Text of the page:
And on the Friday that I was leaving (on an 11.30 red-eye), A. e-mailed me at work to say he could come over to say goodbye before I left, and he offered to take me to the airport. So I cancelled my SuperShuttle reservation, made us a last-minute Shabbat dinner, and got to spend a couple extra hours with him, which was nice. Then off I went to the East Coast, where I saw my brother, sister-in-law, and niece in NJ; two friends from work, one friend from college, and an old family friend in NYC; friends from college in Bethesda and DC; and friends from LA in Potomac. Good stuff, all around. My friends rock.

A. picked me up from the airport Sunday night, and we hung out again on Monday night. On Wednesday, I had a long-overdue dinner with Samantha and got to catch up with her, which was so good. A. was coming over after dinner, so she met him, and I am very glad that at least one of my friends has met him in person! She left, and A. and I just hung out for a bit before he went to a Halloween event at a club where a friend of his was DJing around 11.30. That’s past my bedtime, though, so at his recommendation, I opted out.

After services on Friday night, I had dinner right near Universal Studios, at my friend D.’s brother’s condo. D. is a friend from USY and from college; he lives in Boston but was in town for a conference. I hadn’t seen him in about three years. I got a bit lost on the way there, twice — first, somehow I totally missed Highland and had to backtrack, then I found Highland and got on Caheunga but somehow (without turning) ended up on some totally dark street that dead-ended in a chain-link fence and gate that said, “No Public Access.” Then I remembered that I have a GPS, so I plugged her in and let her guide me the rest of the way.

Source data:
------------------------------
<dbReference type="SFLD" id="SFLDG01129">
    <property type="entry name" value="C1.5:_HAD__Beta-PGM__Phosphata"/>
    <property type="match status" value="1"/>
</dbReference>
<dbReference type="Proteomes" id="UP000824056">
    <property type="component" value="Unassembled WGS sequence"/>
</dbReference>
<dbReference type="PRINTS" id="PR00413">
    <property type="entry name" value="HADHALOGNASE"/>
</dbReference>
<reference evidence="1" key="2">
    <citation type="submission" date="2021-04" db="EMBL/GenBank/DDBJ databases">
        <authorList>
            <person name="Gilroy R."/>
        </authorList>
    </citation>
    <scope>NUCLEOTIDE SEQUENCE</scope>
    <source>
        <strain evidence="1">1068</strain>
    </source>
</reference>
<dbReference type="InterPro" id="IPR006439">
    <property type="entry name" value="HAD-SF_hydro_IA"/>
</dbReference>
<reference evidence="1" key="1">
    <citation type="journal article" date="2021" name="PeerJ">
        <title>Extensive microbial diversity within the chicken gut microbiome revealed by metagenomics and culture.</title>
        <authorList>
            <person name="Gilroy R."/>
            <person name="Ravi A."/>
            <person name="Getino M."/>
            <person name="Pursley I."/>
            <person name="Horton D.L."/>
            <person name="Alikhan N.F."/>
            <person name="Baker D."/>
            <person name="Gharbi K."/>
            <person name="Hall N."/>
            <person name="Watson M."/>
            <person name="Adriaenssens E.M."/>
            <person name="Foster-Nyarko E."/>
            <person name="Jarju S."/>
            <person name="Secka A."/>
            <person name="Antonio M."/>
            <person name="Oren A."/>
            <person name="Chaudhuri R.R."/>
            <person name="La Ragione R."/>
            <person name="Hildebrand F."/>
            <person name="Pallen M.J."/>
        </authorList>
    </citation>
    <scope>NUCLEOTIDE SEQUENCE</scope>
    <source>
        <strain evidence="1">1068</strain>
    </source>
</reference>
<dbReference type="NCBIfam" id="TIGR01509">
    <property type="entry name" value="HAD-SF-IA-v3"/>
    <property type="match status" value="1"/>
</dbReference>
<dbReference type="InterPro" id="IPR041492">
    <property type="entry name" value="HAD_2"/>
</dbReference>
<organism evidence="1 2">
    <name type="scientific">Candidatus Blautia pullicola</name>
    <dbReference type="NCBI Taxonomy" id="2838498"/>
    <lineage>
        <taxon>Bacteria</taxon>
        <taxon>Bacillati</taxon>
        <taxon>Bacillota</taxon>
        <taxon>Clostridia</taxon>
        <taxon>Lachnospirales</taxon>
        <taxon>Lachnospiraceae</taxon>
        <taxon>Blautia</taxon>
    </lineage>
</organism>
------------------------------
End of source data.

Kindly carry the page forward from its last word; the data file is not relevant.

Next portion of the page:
Saturday morning, I led the first half of services, and later went to lunch at a friend’s apartment. She has a cat, and before I go to her place I always medicate heavily, which gets me through for about an hour to an hour and a half. Saturday night, A. taught a friend of his (the one who’d DJed on Halloween) to make sushi, and her girlfriend and I got to reap the fruits of their labors. I didn’t want to show up empty-handed, so I made truffles (see below) which were a BIG hit. The girls also live right near Universal, and I managed not to get lost, which was a plus.

After dinner, I followed A. back to his place so we could hang out for a while, taking advantage of the fact that although it felt like 11, effectively it was only 10 because of changing the clocks. I have so far changed my watch and my microwave clock (and the car’s clock), but haven’t yet hit my alarm clock, the spare room alarm clock, or the clock and old digital watch in my bathroom. The cable box, computer, and cell phone are all smart enough to change themselves.

As you might have guessed, things with A. are going well. I am trying (a) not to jinx myself, (b) to stay in the moment and not get too far ahead of myself, (c) not to make up problems where none exist. I told my friend D. on Friday night that I hadn’t heard from A. since Wednesday, and normally we e-mail daily. But when D. heard that I’d seen him three times that week already, and had plans for Saturday night (though I didn’t know when or where), he said that for sure I shouldn’t worry. His advice was, “As long as the next date is planned, you definitely don’t have to worry.” Good rule of thumb.